Monday, August 20, 2007

Pick-N-Pay

Yesterday I had to run to the grocery to get a few things. Kroger is not usually my friend, but it's close by so I decided to go there anyways. I was almost done with my shopping when something in the household cleaning aisle caught my eye. I started to walk towards the item when I was stopped in my tracks as my nose caught a whiff of a smell I haven't smelled in some time. Two and a half years actually.

The smell of a particular detergent (I don't even know what it was) immediately transported me to the aisles of Pick-N-Pay in Okahandja, Namibia where Cale and I lived from October 2004 to January 2005. Pick-n-Pay was a part of our daily existence as it was literally a stones throw from where we lived. We made almost daily trips there for brotchen (rolls) and fruit. We spent our mornings working in the office for Christ's Hope International and would get an hour break for lunch. We loved the fresh brotchen for sandwiches for lunch. And by fresh I mean, like hot out of the oven fresh. You can smell the baking bread before you even got in the store.


The view from our roof across the lot to Pick-N-Pay


We spent lots of time in that little grocery store. Initially because I was trying to figure out what ingredients I could get to cook with. The only problem was that new stuff would come and go and sometimes if I had planned on cooking chicken, there was no chicken to be had! I learned how to be resourceful in a whole new way. Our staples included yogurt drinks for Cale, muesli for breakfast, chutney for cheese sandwiches, Drink-O-Pop (like Kool-aid, but you don't add sugar) and pasta. We ate lots of pasta. Our occasional splurge was on a 2 liter of Coke or Sprite. They were almost $3 a piece, so it was definitely not an everyday purchase. Our favorite meal was french bread pizzas. Sometimes we would have to get creative because the store wouldn't have mozzarella that day.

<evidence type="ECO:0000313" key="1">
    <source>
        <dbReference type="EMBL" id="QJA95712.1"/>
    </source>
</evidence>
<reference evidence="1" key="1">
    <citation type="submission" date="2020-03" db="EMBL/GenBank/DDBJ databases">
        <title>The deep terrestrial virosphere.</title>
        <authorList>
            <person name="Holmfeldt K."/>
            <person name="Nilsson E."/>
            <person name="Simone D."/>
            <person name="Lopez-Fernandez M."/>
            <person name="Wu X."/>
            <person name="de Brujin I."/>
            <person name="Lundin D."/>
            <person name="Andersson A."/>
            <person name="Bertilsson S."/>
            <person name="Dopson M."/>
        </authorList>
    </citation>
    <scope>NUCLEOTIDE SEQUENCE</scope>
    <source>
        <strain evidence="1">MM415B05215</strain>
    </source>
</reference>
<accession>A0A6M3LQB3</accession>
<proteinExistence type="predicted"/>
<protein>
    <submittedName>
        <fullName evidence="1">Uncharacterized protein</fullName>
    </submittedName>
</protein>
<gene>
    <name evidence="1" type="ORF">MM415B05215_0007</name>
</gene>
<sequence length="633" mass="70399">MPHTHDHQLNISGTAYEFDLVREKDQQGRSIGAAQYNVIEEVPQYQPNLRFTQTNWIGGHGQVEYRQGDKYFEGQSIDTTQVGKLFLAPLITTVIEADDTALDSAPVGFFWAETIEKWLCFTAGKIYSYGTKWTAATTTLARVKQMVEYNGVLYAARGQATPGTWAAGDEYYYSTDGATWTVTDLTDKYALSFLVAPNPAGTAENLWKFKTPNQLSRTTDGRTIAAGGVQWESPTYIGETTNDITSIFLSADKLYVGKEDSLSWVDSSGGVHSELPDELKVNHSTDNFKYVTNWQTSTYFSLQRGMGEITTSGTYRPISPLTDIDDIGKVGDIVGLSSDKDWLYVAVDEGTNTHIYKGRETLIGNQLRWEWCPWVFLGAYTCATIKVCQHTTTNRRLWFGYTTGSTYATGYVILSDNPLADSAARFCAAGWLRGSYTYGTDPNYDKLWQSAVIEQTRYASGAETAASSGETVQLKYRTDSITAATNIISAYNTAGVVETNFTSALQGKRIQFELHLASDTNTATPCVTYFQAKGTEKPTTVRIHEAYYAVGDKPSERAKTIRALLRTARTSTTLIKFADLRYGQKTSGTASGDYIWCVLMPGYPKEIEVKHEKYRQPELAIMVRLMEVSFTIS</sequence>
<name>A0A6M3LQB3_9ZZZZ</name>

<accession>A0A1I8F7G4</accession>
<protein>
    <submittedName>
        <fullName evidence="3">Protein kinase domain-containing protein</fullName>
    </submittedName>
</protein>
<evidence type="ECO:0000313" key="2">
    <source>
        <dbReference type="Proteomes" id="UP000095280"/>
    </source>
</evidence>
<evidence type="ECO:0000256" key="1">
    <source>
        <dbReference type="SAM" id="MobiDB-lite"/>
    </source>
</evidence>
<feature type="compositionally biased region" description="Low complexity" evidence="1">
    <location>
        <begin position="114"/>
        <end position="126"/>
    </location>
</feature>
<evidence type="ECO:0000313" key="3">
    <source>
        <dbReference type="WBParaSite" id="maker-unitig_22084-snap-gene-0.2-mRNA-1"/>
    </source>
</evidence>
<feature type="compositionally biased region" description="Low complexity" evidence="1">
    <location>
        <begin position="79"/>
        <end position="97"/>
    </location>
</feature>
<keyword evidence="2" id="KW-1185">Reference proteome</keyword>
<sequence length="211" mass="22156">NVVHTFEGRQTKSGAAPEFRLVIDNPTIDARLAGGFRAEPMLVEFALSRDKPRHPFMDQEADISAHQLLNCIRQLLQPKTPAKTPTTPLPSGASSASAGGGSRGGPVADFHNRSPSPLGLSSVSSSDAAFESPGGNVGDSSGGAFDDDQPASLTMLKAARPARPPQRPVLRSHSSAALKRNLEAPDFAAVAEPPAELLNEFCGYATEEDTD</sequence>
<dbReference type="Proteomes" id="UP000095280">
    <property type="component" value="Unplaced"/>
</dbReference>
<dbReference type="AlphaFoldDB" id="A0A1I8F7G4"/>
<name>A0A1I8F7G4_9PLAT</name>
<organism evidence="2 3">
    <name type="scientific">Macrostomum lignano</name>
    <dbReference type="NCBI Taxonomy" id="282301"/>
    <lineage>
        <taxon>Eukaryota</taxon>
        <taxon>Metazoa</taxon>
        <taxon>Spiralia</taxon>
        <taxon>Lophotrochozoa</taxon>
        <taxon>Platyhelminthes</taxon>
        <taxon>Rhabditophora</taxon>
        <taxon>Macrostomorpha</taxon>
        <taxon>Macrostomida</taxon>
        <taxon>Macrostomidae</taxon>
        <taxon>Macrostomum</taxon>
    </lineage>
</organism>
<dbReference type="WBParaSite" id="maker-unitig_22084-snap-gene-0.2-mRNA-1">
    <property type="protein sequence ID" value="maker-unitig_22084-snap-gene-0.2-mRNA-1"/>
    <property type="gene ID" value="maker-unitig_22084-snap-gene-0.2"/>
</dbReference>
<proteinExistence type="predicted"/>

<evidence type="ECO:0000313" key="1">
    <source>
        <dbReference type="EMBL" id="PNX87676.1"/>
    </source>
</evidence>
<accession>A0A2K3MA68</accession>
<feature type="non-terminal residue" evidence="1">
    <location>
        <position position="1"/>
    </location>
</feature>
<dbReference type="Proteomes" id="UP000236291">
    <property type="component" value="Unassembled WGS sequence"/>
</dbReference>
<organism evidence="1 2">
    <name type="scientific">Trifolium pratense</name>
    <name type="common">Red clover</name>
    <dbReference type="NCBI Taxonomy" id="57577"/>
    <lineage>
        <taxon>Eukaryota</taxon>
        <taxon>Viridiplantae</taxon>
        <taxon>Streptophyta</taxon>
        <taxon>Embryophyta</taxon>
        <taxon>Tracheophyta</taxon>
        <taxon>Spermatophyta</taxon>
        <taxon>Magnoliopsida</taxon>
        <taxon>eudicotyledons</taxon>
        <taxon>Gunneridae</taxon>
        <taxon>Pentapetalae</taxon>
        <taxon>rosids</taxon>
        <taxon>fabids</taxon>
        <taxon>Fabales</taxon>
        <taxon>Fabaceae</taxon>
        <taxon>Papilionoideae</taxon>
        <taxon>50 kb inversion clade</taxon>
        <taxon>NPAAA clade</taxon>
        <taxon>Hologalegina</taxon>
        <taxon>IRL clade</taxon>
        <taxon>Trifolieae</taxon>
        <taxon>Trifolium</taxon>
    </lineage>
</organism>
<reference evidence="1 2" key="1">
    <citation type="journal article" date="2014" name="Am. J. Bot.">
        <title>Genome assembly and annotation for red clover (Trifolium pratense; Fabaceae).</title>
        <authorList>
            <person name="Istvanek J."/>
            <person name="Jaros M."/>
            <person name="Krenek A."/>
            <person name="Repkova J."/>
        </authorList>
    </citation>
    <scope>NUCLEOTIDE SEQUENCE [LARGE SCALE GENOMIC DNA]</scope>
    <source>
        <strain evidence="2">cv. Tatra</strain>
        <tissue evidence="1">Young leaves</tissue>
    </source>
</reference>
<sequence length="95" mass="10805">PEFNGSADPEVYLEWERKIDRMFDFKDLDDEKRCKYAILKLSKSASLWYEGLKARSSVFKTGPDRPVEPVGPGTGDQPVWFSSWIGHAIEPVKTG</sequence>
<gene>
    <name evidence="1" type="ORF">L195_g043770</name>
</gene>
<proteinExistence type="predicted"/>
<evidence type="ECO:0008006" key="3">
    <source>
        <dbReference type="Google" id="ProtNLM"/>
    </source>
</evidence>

(And as an aside, I realize how fortunate we were to be in a small town in Namibia and have access to a grocery store at all. I spent 3 months of a previous life living in a village in Benin, West Africa where we had to drive for 30 minutes to pick up basic provisions. Butter was our luxury item in those days and since bread made up 2 out of 3 of our meals, we appreciated every last speck of it. )

I remember travelling around Christmas and getting back to our flat in the late afternoon on Christmas Eve. Pick-N-Pay was closing in half and hour and would be closed for the next several days. We made a mad dash over there stocking up on supplies while also buying food for our Christmas potluck. There were so many people jammed in the store. We had someone just get in line (there were 2 checkouts) while the rest of us picked out our items. We bought the last watermelon to be had, the last of the potatoes, the bananas were already gone and there was no meat to be found. It was a crazy experience!

Maybe Kroger isn't so bad after all!

1 comment:

jess said...

you gave me flashbacks of my time in africa too...hot sauce was our luxury in tanzania...we put it on everything...believe it or not, part of me misses that simpler life.